Many Thanks to each and every one of the volunteers at the LRR for once again making this a fantastic not to be missed Steam Gala.
Also the Classic car owners, The Model Railway, The North Staffs Model Engineers and to the owners of the guest Locos.
(mollsmyre on YouTube)

The Yorkshireman, 60009 Union of South Africa, 23rd September 2017.At Barnes bridge. Courtesy: Dave Wadley)

The Cathedrals Express, 46233 Duchess of Sutherland, 23rd September 2017.At Overton (Courtesy: Dave Wadley)

Steam Tube Blogs. 

70A – LEARNING THE ROPES(Dave Wilson-Steam Age Daydreams)

It was the Spring of 1963 when I walked down Brooklands Road to book-on for my first day at Nine Elms – I had arrived there via spells at Farnley Junction and Stewarts Lane, so I wasn’t new to the job. After booking-on, at the time office, just inside the main gate, it was a short stroll to the driver’s lobby and mess room inside the ‘new’ running shed. For the next three years this was to be my home from home.

Nine Elms, in 1963, was a busy, bustling, place with an eclectic mix of motive power. The depot’s compliment of working locos ranged from Bulleid’s Q1 Class 0-6-0 ‘Charlies’ through Maunsell’s S15 4-6-0s and Moguls, (known to many as U-Boats or Woolies and by some as Mongolipers/Mongolifers?). Then there were Riddles’ Standards of several different classes, in both tank and tender varieties, and on to the ‘top of the range’ Bulleid ‘Light’ Pacifics and his 8P Merchant Navy Class. In the back roads, ‘out of use’, there were Maunsell’s Schools class 4-4-0s and Drummond M7 tank engines.

The duties this range of motive power undertook were as varied as the engines themselves, ECS movements from Clapham Carriage Sidings to Waterloo, trip goods workings over the Chessington branch, fitted freights to and from Nine Elms Goods or Feltham Yard. Then there were the hurtling down the main line turns, with crack expresses, like the Royal Wessex, Bournemouth Belle, and Atlantic Coast Express, which were all in a day’s work for Nine Elms men. There was even the ‘Kenny Belle’ a special train for Post Office workers between Clapham Junction and Kensington Olympia – a turn often entrusted to one of Riddles’ tank engines.

After booking on, I had to see the running shed foreman on duty at the time, a gentleman by the name of Ted Edgington, as I recall. Mr. Edgington, I came to discover, was a very knowledgeable chap especially when it came to Greyhounds – and no I don’t mean Drummond’s T9 Class. It was time to find out what link I was in and who was to be my new regular mate. Link position was determined by seniority, (everything on the railway worked on seniority),  and it turned out that my seniority date had initially placed me in Link 4 as fireman to driver Fred Walker, he didn’t know what to expect and I had a lot to learn.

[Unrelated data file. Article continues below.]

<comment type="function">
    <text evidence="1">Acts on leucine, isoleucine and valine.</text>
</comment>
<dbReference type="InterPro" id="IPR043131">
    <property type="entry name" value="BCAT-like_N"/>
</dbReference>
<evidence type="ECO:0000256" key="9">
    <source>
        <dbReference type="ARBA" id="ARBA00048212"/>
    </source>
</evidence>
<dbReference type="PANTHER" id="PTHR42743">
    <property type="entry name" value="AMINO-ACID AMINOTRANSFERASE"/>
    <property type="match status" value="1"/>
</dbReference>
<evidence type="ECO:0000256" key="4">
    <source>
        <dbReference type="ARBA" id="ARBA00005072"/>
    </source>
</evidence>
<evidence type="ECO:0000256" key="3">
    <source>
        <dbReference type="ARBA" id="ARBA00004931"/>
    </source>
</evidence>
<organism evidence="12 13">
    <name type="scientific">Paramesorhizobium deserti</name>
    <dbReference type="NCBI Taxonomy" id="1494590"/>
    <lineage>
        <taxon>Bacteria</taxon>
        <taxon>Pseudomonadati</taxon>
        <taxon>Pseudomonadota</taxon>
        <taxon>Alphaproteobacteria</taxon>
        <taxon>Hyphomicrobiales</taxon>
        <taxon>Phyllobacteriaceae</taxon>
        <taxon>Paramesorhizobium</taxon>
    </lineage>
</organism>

Although I had been at work on the railway for over a year my footplate experience was fairly limited. At Farnley Junction, as a passed-cleaner, I had worked; station pilot, the shed shunter turn which included a trip goods down the Leeds Fireclay branch, a few dozen freight workings between Copley Hill Yard and Hillhouse Goods and a dozen or two cross-Pennine freights to places such as Oldham and Ashton-under-Lyne.

It will come as no surprise to learn that trundling twenty miles with a loose coupled goods train, or working station pilot, bears no comparison with a fast commuter service between London and Basingstoke. My previous experience of passenger workings amounted to a trip from Tunbridge Wells to London Bridge, one Saturday morning, during my brief stay at Stewarts Lane. This duty was, if memory serves, about five coaches, at a leisurely pace, with a couple of station stops thrown in for good measure. The motive power was one of Maunsell’s 2-6-0s either an N or U1 class; I don’t remember which. I do remember arriving at London Bridge with enough fire to get over Shap and the driver doing his best to blast it away on route back to Stewarts Lane. Proof, if ever it was needed, of the importance of route knowledge.

My first real taste of the South Western mainline was on one of Link 4’s ‘regular’ turns the 7.54pm service from Waterloo to Basingstoke, calling at Woking and then all stations to Basingstoke. The usual motive power for these turns was either a ‘Standard Arthur’ or its baby sister the Standard Class 4MT. My first few runs with the 7.54pm were a steep learning curve – and there were several instances where both steam and water were at a premium. If nothing else it had shown me the limitations of my experience – enthusiasm, whilst it may be welcome, is no substitute.